To get the full picture of how their actions influence revenue, marketers must bring together online and offline channels as well as trade promotions and external factors.

Some of that data like clicks and open rates, is instantaneous. Finding out how many people saw your TV ad may take a little longer while, if you’re a distributor, sales data belongs to the retailer.

To address those challenges, Lego Australia worked with Accenture two years ago on a 12-week pilot to collate data and build models that would provide insight into the impact of the toymaker’s marketing activity on sales.

The case study specifically looked at the connection between Lego’s above-the-line and below-the-line activity on sales, establishing the link between marketing and trade activities against product sales volume across product themes, retailers and seasons.

The ultimate goal was to understand the return on their marketing spend and evaluate how they could budget differently next time.

“Marketers are no longer just working on gut feel. They’ve got scientific data that they can make decisions on and actually improve the effectiveness of what they’re trying to do,” says Amit Bansal, Accenture’s Managing Director, Applied Intelligence Leader.

Accenture collected, validated and analysed three years’ weekly data across different dimensions such as media, trade promotions, PR and Lego Club. The consultants also provided data templates so Lego could collect sales data from five of their retailers.

They also drew on the input from marketers and product managers on different seasons, as well as other factors such as trade campaigns and the release of movies like Star Wars which also impact sales activity.

“It’s one thing to build a model but then you need to also allow for seasonality and other all the other things that happen around a campaign,” says Bansal.

The results identified opportunities to rebalance marketing and make trade investments more cost-effective.

Broadly, in some themed products, sales were driven by trade promotions with parents buying Lego because it has been discounted. Other sales showed a more direct correlation with the launch of a movie and the hype around it.

“The key thing for them was using that information to better do their marketing plan for the next year,” Bansal said.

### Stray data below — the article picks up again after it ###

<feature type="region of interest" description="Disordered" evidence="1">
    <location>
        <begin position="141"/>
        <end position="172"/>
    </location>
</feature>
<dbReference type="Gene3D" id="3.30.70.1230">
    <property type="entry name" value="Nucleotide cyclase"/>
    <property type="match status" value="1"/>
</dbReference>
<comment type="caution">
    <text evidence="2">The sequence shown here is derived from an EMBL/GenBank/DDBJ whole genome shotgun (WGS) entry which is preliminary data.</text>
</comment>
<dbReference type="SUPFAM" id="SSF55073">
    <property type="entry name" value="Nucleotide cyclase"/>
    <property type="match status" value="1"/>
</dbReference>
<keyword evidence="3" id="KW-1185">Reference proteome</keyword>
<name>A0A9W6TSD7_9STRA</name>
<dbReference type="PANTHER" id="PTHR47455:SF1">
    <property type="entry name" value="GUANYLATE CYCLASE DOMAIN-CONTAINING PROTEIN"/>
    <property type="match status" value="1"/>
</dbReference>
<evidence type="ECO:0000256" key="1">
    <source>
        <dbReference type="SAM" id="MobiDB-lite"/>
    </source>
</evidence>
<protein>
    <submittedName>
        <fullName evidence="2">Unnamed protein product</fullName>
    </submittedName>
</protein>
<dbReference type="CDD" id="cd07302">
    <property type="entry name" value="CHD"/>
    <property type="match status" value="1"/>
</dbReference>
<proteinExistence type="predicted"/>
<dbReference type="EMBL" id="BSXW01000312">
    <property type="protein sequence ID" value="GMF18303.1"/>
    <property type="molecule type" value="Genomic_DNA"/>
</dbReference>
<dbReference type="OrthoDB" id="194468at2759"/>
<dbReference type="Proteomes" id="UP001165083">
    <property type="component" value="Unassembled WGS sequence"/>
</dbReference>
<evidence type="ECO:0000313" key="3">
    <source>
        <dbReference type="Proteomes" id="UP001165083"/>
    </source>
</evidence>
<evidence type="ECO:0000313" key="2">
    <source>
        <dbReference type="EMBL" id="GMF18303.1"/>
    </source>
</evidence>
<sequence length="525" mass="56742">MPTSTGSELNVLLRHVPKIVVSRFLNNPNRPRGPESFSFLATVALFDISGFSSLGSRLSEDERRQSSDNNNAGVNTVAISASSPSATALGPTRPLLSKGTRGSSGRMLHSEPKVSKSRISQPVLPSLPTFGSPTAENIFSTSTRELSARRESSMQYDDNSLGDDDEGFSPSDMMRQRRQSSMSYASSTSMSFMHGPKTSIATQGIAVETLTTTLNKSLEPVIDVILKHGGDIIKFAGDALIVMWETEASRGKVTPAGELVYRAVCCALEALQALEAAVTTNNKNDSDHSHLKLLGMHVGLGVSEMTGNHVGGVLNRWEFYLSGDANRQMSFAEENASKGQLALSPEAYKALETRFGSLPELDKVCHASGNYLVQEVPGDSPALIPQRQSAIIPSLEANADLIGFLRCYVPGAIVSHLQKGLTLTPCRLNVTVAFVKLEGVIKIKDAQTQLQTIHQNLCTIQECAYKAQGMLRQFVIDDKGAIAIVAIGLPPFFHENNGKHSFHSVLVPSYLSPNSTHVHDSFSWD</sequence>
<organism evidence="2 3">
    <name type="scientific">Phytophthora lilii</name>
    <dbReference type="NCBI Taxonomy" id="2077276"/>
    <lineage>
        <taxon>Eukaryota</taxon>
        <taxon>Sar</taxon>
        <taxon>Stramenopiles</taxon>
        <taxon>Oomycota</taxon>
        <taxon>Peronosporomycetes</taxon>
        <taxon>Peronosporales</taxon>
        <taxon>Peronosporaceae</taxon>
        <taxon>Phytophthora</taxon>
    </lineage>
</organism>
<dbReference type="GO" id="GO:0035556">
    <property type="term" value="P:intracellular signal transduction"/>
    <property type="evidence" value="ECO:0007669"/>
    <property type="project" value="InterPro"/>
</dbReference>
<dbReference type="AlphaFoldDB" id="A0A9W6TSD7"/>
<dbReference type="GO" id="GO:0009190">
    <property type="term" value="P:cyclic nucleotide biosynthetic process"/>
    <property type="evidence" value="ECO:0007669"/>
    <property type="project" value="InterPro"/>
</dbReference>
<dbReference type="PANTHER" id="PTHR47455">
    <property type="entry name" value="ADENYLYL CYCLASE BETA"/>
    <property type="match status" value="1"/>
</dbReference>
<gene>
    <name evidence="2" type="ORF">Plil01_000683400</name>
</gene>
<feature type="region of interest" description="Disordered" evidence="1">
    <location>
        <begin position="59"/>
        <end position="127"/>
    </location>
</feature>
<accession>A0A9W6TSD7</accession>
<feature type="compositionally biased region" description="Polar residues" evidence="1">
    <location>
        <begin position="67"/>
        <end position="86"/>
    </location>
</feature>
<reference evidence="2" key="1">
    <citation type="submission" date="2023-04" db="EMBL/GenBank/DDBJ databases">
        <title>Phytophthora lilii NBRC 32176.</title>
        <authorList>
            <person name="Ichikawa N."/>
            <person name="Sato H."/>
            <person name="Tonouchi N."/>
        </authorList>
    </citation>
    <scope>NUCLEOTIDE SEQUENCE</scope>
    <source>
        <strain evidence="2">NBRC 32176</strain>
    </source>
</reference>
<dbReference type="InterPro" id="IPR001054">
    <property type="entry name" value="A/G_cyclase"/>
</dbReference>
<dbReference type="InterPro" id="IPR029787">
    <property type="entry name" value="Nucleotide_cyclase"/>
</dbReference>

“Now they can actually do better campaign planning because the data is being collected, they’ve got models that run and they can get a better understanding for a certain demographic or a cluster of time how they should run the campaign.”

The project was designed to help plan activity more effectively, helping minimise the impact of the delay from offline activity.

“Whether it’s a trade promotion, discount or a TV campaign, there’s always a two-month lag before you start seeing the data come back in,” Bansal said.

“So that’s why we looked at three years to make sure we’re really seeing all the correlation.”

Bansal says he has observed a shift in the market, where the time between launching an offline marketing campaign and reporting back with the results is closing, putting pressure on marketers to optimise their campaigns across all channels more quickly.

“Obviously, if it’s an online ad you know by click, and that’s pretty immediate feedback, but it’s more of the offline media and it’s harder to get quickly, your newspapers, your billboards.”

That shift is being driven by agencies which are getting more data savvy and start-ups using AI to provide advertisers with information agencies are not able to provide. For example, startups developing services that take all the feed from radio or TV broadcast, and they can tell a brand when their ad ran and how long it ran for.

“So you’re going to start seeing the lag times come down dramatically. And then the clients will start reacting faster, because what you can do in the digital world, in social media and your websites, etc is now starting to translate it into the physical world.”

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